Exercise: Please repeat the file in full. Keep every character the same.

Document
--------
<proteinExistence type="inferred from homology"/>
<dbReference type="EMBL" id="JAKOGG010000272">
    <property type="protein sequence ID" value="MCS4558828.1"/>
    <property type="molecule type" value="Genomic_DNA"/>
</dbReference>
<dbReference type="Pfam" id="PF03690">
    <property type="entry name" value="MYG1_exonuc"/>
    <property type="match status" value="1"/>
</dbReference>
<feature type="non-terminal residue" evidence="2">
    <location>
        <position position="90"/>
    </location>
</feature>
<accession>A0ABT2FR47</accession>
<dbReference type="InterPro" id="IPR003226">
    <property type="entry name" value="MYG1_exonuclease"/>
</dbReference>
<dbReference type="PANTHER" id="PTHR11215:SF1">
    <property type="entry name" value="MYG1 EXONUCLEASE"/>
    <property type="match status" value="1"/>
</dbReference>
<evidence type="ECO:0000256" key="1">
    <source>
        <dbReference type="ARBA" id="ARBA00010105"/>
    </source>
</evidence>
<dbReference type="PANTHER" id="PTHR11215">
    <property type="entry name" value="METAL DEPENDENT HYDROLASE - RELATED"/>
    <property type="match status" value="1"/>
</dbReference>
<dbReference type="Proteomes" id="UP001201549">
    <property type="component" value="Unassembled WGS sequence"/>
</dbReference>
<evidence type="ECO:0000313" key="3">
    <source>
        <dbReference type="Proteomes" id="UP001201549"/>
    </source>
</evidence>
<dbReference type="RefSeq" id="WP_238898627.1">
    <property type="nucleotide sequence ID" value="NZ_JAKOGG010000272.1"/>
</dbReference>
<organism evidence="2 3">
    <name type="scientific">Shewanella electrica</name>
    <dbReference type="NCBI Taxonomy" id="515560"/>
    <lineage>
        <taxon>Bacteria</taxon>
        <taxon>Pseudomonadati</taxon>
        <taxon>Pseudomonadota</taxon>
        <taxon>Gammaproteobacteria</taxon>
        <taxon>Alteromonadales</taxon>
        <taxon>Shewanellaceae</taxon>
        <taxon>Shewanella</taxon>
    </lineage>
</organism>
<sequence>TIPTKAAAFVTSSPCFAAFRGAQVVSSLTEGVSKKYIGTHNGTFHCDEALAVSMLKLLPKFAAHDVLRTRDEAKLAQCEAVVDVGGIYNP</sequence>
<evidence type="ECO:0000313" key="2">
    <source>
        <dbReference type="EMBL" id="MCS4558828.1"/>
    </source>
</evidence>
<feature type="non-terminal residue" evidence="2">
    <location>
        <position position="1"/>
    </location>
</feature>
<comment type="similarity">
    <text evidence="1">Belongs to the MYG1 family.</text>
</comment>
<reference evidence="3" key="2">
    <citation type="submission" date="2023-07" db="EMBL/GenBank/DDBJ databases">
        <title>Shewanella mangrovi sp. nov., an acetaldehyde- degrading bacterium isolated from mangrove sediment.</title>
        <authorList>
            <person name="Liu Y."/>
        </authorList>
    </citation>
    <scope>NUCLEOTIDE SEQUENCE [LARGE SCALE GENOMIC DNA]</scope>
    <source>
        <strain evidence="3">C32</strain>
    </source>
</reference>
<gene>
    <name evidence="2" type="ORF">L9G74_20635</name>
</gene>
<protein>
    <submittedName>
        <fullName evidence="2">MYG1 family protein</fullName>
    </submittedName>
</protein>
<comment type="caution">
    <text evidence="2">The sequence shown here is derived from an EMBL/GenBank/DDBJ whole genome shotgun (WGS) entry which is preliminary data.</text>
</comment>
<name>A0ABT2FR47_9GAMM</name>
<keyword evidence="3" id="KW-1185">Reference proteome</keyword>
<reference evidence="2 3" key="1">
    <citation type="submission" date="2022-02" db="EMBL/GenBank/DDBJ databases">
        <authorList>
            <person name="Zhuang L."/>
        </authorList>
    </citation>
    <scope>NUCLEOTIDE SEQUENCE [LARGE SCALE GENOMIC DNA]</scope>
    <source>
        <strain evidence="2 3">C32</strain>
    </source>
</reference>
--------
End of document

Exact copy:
<proteinExistence type="inferred from homology"/>
<dbReference type="EMBL" id="JAKOGG010000272">
    <property type="protein sequence ID" value="MCS4558828.1"/>
    <property type="molecule type" value="Genomic_DNA"/>
</dbReference>
<dbReference type="Pfam" id="PF03690">
    <property type="entry name" value="MYG1_exonuc"/>
    <property type="match status" value="1"/>
</dbReference>
<feature type="non-terminal residue" evidence="2">
    <location>
        <position position="90"/>
    </location>
</feature>
<accession>A0ABT2FR47</accession>
<dbReference type="InterPro" id="IPR003226">
    <property type="entry name" value="MYG1_exonuclease"/>
</dbReference>
<dbReference type="PANTHER" id="PTHR11215:SF1">
    <property type="entry name" value="MYG1 EXONUCLEASE"/>
    <property type="match status" value="1"/>
</dbReference>
<evidence type="ECO:0000256" key="1">
    <source>
        <dbReference type="ARBA" id="ARBA00010105"/>
    </source>
</evidence>
<dbReference type="PANTHER" id="PTHR11215">
    <property type="entry name" value="METAL DEPENDENT HYDROLASE - RELATED"/>
    <property type="match status" value="1"/>
</dbReference>
<dbReference type="Proteomes" id="UP001201549">
    <property type="component" value="Unassembled WGS sequence"/>
</dbReference>
<evidence type="ECO:0000313" key="3">
    <source>
        <dbReference type="Proteomes" id="UP001201549"/>
    </source>
</evidence>
<dbReference type="RefSeq" id="WP_238898627.1">
    <property type="nucleotide sequence ID" value="NZ_JAKOGG010000272.1"/>
</dbReference>
<organism evidence="2 3">
    <name type="scientific">Shewanella electrica</name>
    <dbReference type="NCBI Taxonomy" id="515560"/>
    <lineage>
        <taxon>Bacteria</taxon>
        <taxon>Pseudomonadati</taxon>
        <taxon>Pseudomonadota</taxon>
        <taxon>Gammaproteobacteria</taxon>
        <taxon>Alteromonadales</taxon>
        <taxon>Shewanellaceae</taxon>
        <taxon>Shewanella</taxon>
    </lineage>
</organism>
<sequence>TIPTKAAAFVTSSPCFAAFRGAQVVSSLTEGVSKKYIGTHNGTFHCDEALAVSMLKLLPKFAAHDVLRTRDEAKLAQCEAVVDVGGIYNP</sequence>
<evidence type="ECO:0000313" key="2">
    <source>
        <dbReference type="EMBL" id="MCS4558828.1"/>
    </source>
</evidence>
<feature type="non-terminal residue" evidence="2">
    <location>
        <position position="1"/>
    </location>
</feature>
<comment type="similarity">
    <text evidence="1">Belongs to the MYG1 family.</text>
</comment>
<reference evidence="3" key="2">
    <citation type="submission" date="2023-07" db="EMBL/GenBank/DDBJ databases">
        <title>Shewanella mangrovi sp. nov., an acetaldehyde- degrading bacterium isolated from mangrove sediment.</title>
        <authorList>
            <person name="Liu Y."/>
        </authorList>
    </citation>
    <scope>NUCLEOTIDE SEQUENCE [LARGE SCALE GENOMIC DNA]</scope>
    <source>
        <strain evidence="3">C32</strain>
    </source>
</reference>
<gene>
    <name evidence="2" type="ORF">L9G74_20635</name>
</gene>
<protein>
    <submittedName>
        <fullName evidence="2">MYG1 family protein</fullName>
    </submittedName>
</protein>
<comment type="caution">
    <text evidence="2">The sequence shown here is derived from an EMBL/GenBank/DDBJ whole genome shotgun (WGS) entry which is preliminary data.</text>
</comment>
<name>A0ABT2FR47_9GAMM</name>
<keyword evidence="3" id="KW-1185">Reference proteome</keyword>
<reference evidence="2 3" key="1">
    <citation type="submission" date="2022-02" db="EMBL/GenBank/DDBJ databases">
        <authorList>
            <person name="Zhuang L."/>
        </authorList>
    </citation>
    <scope>NUCLEOTIDE SEQUENCE [LARGE SCALE GENOMIC DNA]</scope>
    <source>
        <strain evidence="2 3">C32</strain>
    </source>
</reference>